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I have the double integral ∫∫x dA bounded by the curves y=1, y=-x, and y = √x

I drew out the graph, but I'm having trouble determining what the bounds for the integrals are. Is x from -y to y^2, and y from 0 to 1, or is x from 0 to 1 and y from -x to √x (or vice versa)?

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  • $\begingroup$ The square root of x is not x^2! Try again, and I'm sure you'll get it... $\endgroup$ Dec 14 '11 at 16:02
  • $\begingroup$ Whoops, I entered it wrong on wolfram alpha to generate that graph image. On my own paper, I have the right graph, but the question still remains. Removed the graph image to avoid confusion. $\endgroup$ Dec 14 '11 at 16:04
  • $\begingroup$ Once that is sorted out, split the integral into two integrals, at $x =0$. The upper function is "1" throughout, while the lower function is $-x$ on [-1,0] and $\sqrt x$ on (0,1] $\endgroup$ Dec 14 '11 at 16:05
  • $\begingroup$ You could also integrate $dy$, using only one integral... $\endgroup$ Dec 14 '11 at 16:06
  • $\begingroup$ Also, once you figure it out, you are encouraged to answer your own question. Obviously this isn't possible in many situations, but I suspect you can take the hints and roll with them. $\endgroup$ Dec 14 '11 at 16:15
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$\int_0^1 \int_{-y}^{y^2} dx \ dy$ is what you would get with horizontal "representative rectangles". So in this case, the inner integration gives:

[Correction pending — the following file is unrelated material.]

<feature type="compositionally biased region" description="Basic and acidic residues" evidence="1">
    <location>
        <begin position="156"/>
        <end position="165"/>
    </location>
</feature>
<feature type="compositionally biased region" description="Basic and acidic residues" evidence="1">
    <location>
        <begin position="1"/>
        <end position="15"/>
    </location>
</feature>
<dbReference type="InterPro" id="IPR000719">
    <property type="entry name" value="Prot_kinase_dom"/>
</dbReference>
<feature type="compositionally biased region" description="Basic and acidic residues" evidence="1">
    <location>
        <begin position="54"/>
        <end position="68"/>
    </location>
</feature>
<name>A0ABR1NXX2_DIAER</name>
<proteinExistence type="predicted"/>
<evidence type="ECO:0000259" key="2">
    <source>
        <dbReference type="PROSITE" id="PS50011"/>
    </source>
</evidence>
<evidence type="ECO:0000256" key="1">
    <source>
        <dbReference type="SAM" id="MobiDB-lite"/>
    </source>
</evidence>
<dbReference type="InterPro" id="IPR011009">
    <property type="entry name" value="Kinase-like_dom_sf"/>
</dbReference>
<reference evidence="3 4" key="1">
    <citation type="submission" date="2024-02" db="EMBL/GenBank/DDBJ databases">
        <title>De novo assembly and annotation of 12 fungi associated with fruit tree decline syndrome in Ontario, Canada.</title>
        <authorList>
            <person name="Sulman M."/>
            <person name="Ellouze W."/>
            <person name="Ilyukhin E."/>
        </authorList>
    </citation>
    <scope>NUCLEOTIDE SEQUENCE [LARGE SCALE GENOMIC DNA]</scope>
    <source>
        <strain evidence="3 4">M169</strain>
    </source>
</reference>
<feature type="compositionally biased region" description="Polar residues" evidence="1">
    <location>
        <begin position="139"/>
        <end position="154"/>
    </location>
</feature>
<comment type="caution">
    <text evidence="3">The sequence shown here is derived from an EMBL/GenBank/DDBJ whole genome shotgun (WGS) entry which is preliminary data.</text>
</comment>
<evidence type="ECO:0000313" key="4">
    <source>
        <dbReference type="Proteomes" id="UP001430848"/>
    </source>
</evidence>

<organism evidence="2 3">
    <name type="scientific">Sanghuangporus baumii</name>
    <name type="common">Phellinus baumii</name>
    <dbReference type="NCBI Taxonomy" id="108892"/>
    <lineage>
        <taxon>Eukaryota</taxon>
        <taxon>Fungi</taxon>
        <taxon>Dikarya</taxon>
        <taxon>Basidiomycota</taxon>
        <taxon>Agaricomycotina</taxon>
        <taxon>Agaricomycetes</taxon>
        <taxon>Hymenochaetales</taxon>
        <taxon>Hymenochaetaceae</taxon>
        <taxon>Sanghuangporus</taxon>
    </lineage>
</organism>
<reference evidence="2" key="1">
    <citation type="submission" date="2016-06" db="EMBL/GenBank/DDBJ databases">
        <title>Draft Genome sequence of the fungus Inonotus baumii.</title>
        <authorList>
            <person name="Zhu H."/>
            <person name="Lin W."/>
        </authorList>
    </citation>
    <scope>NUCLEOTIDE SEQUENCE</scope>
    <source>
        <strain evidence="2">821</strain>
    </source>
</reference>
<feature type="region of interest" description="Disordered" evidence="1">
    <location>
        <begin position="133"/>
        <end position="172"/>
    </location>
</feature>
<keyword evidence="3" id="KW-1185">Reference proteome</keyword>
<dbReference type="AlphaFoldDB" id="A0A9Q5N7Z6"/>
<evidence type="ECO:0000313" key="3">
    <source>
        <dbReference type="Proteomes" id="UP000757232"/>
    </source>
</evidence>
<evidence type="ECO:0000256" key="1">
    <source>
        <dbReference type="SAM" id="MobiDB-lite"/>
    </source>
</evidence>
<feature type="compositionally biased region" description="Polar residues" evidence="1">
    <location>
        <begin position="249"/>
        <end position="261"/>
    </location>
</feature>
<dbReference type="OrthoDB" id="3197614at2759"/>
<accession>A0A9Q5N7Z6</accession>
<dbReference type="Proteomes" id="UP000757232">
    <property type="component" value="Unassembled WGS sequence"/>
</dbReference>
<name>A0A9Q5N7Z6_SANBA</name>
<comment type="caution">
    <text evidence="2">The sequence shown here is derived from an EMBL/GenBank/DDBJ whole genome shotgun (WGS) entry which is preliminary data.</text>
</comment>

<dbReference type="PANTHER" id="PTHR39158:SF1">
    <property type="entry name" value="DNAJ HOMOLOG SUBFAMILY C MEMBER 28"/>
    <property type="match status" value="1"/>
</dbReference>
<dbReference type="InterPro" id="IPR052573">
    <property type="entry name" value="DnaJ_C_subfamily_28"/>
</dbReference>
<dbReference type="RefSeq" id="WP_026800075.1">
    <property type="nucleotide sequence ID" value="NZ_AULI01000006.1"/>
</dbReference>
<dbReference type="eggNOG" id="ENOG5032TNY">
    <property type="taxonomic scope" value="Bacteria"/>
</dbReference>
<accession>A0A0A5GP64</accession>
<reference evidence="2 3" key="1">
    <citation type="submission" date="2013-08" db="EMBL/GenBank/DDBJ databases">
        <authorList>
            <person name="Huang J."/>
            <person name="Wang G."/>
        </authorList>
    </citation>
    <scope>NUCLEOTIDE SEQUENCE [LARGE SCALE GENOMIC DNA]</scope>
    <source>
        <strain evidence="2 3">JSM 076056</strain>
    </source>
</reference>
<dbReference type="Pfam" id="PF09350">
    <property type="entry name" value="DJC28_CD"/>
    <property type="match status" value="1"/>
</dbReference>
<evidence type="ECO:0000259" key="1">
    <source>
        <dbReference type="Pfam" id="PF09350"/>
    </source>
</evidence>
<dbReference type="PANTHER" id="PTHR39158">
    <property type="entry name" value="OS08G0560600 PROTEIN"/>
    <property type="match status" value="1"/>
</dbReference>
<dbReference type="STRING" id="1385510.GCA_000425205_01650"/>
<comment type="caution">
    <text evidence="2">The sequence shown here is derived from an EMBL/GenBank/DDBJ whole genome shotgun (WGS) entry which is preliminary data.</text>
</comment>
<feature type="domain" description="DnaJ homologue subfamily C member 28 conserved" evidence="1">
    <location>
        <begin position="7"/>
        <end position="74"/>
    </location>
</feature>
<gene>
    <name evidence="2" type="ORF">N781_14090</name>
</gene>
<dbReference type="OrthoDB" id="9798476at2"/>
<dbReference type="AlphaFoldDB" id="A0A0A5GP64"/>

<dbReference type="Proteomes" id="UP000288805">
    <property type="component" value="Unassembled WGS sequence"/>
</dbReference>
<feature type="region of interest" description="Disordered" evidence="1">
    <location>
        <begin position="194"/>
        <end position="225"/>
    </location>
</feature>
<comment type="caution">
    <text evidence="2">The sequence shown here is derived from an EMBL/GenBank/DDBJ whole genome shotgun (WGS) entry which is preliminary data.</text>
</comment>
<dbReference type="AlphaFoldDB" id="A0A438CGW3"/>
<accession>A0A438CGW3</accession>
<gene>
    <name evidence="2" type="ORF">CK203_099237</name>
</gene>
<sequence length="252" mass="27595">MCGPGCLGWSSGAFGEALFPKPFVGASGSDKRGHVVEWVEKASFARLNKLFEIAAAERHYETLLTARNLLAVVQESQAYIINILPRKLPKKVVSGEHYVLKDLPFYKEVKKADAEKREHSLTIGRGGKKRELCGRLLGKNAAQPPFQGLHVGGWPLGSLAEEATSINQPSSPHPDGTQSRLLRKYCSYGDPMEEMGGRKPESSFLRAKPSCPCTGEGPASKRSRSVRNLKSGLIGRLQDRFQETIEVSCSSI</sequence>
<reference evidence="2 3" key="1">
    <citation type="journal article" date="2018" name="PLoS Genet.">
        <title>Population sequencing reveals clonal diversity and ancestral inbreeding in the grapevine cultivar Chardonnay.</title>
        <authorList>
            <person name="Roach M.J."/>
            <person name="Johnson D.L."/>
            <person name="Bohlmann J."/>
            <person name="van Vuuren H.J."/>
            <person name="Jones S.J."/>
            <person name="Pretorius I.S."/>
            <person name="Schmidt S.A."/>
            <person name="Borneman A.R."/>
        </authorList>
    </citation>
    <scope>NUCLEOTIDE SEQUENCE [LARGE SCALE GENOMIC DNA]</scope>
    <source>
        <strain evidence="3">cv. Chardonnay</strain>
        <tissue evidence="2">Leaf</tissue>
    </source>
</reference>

$\int_0^1 (y^2 - (-y)) dy$, which is the integral I hinted at.

If you want to integrate dx,

$A = \int_{-1}^0 (1 - (-x)) dx + \int_0^1 (1 - \sqrt x) dx$

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  • $\begingroup$ Regarding you doubts that y = 1 is the "upper" function in the dx approach, I'd suggest that you redraw the region and see that no other region is bounded by all three equations. $\endgroup$ Dec 14 '11 at 16:27
  • $\begingroup$ Thanks, I really only needed the bounds to practice setting up integrals with curves given, but you confirmed that my initial guess was correct $\endgroup$ Dec 14 '11 at 16:35
  • $\begingroup$ I was the victim of serial downvoting on 5 January 2012. Ask me anything. $\endgroup$ Feb 14 '12 at 0:17
  • $\begingroup$ @TheChaz What happened!?!??! $\endgroup$
    – Pedro Tamaroff
    Feb 21 '12 at 2:01
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    $\begingroup$ @TheChaz =) That was my reaction to that. I discovered that many people tend to get a little worked up when discussing maths, kind of looking for the other's mistake but not providing their insight, correction or proof. I guess it's an aspect to work on. $\endgroup$
    – Pedro Tamaroff
    Feb 21 '12 at 3:41

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